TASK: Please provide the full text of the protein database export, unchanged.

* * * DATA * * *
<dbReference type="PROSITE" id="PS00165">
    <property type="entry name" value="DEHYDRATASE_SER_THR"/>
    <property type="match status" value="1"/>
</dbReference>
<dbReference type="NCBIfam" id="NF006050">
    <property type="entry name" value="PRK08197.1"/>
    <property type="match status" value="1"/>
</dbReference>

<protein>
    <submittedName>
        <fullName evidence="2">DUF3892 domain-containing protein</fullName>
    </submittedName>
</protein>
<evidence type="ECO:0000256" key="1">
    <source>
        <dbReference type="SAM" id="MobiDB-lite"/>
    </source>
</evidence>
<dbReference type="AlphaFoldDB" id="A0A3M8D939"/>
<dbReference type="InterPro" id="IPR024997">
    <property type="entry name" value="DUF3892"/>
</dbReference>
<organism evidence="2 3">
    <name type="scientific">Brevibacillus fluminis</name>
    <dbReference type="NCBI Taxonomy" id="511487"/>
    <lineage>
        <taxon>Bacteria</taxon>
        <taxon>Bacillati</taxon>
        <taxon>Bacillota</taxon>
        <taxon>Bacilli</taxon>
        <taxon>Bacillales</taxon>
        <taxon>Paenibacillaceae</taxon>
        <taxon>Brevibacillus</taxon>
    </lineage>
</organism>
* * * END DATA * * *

<dbReference type="PROSITE" id="PS00165">
    <property type="entry name" value="DEHYDRATASE_SER_THR"/>
    <property type="match status" value="1"/>
</dbReference>
<dbReference type="NCBIfam" id="NF006050">
    <property type="entry name" value="PRK08197.1"/>
    <property type="match status" value="1"/>
</dbReference>

<protein>
    <submittedName>
        <fullName evidence="2">DUF3892 domain-containing protein</fullName>
    </submittedName>
</protein>
<evidence type="ECO:0000256" key="1">
    <source>
        <dbReference type="SAM" id="MobiDB-lite"/>
    </source>
</evidence>
<dbReference type="AlphaFoldDB" id="A0A3M8D939"/>
<dbReference type="InterPro" id="IPR024997">
    <property type="entry name" value="DUF3892"/>
</dbReference>
<organism evidence="2 3">
    <name type="scientific">Brevibacillus fluminis</name>
    <dbReference type="NCBI Taxonomy" id="511487"/>
    <lineage>
        <taxon>Bacteria</taxon>
        <taxon>Bacillati</taxon>
        <taxon>Bacillota</taxon>
        <taxon>Bacilli</taxon>
        <taxon>Bacillales</taxon>
        <taxon>Paenibacillaceae</taxon>
        <taxon>Brevibacillus</taxon>
    </lineage>
</organism>